Zverev sets up tasty Federer clash at ATP Finals
Send a link to a friend
[November 17, 2018]
By Martyn Herman
LONDON (Reuters) - Alexander Zverev's
long-predicted arrival at the summit of men's tennis is taking too
long for some impatient observers but he took another significant
step forward by beating John Isner to reach the last four at the ATP
Finals on Friday.
His 7-6(5) 6-3 victory over the American meant the 21-year-old
became the first German since Rainer Schuettler in 2003 to reach the
semi-finals of the prestigious year-ending tournament and the
youngest since Argentine Juan Martin del Potro in 2009.
Zverev's second group victory earned him the runner-up spot behind
world number one Novak Djokovic and he will now aim his range of
baseline weapons at six-times champion Roger Federer in a Saturday
afternoon clash of the generations.
"It's obviously great getting to the semi-finals. But the tournament
isn't over," Zverev, 21, said. "There's only good opponents left.
There's only the best in the world.
"I don't want to really be thinking about 'I'm in the semi-finals
now, I'm satisfied'. That's not how I work."
The other semi-final will be between five-times champion Djokovic,
who beat Zverev comfortably earlier this week, and South African
debutant Kevin Anderson.
Djokovic completed group play later on Friday when he beat Marin
Cilic 7-6(7) 6-2 in a dead rubber to stay on course for the $2.7
million on offer for an undefeated champion.
Not easing up despite having sealed top spot in the group, Djokovic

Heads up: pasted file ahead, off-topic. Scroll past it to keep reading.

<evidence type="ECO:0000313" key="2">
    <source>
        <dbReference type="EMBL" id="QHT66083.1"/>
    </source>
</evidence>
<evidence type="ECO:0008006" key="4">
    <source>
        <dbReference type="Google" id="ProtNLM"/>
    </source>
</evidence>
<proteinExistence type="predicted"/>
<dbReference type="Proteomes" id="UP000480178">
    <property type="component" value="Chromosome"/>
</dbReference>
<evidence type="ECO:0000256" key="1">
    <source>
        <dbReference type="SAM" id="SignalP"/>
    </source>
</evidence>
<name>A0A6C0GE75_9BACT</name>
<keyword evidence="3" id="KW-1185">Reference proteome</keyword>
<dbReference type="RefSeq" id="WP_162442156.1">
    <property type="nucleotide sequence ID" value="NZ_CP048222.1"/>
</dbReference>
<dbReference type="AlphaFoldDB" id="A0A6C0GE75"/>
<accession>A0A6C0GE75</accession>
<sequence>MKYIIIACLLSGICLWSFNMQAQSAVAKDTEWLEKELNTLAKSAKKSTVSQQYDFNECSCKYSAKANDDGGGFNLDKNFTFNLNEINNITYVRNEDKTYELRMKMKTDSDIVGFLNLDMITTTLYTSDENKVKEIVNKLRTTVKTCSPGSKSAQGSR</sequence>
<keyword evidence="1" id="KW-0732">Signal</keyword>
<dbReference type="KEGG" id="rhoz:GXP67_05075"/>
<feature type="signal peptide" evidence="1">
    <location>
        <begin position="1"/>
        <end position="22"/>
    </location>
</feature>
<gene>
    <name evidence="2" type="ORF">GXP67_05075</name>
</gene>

won 31 consecutive points on serve during the match.
While not a Grand Slam tournament -- in which Zverev has yet to go
beyond the quarter-final stage -- the ATP Finals are regarded in
some quarters as a 'fifth' major.
The floppy-haired, gold chain-wearing Zverev looked every bit a real
contender for the game's biggest prizes as he fired down 140mph
serves and thrilled the packed crowd with spectacular groundstrokes,
especially from his lethal backhand.
One Hollywood effort early in the second set, struck for a clean
winner from almost in the front row seats, revealed the showman in
Zverev as he conducted the rapturous applause.
[to top of second column]
Germany's Alexander Zverev celebrates winning his group stage match
against John Isner of the U.S. Action Images via Reuters/Tony
There have been questions about his mental toughness including last
year here in London when a loss to Jack Sock cost him a semi-final
berth and this year at the Australian Open when, seeded four, he
lost the fifth set of a third-round clash against fellow young gun
Chung Hyeon 6-0.
But with Andy Murray's former coach Ivan Lendl and strength
conditioner Jez Green now in his team, Zverev, younger brother of
experienced Tour player Mischa, appears to have developed a tougher
streak to handle the big moments.
He faced a set point at 5-6 in the first set and survived it with a
massive ace. Then, at 5-5 in the tiebreak with Isner throwing the
kitchen sink at a return, he produced a superbly improvised shot,
played on the half-volley from almost under his feet on the
baseline, to catch his opponent by surprise.
Isner, whose hopes of reaching the semi-finals required a
straight-sets win and a Djokovic victory over Cilic, netted a
forehand to drop the set and there was only ever likely to be one
outcome after that.
Despite knowing his hopes were over, Isner remained competitive in
the second set until dropping serve in the eighth game -- the only
break in a match of high-quality serving.
"If Sascha serves like that, he could have a very good shot at
winning (against Federer)," Isner said. "I do believe it will be a
very close match tomorrow between those two."
Zverev last played Federer a year ago, losing in three sets at the
O2 Arena, while Djokovic has beaten Anderson twice this year, most
notably in the Wimbledon final -- since when the Serb has been
almost unbeatable, winning 34 of his last 36 matches.
(Reporting by Martyn Herman; Editing by Toby Davis/Ed Osmond/Ken
[© 2018 Thomson Reuters. All rights
Copyright 2018 Reuters. All rights reserved. This material may not be published,
broadcast, rewritten or redistributed.
Thompson Reuters is solely responsible for this content.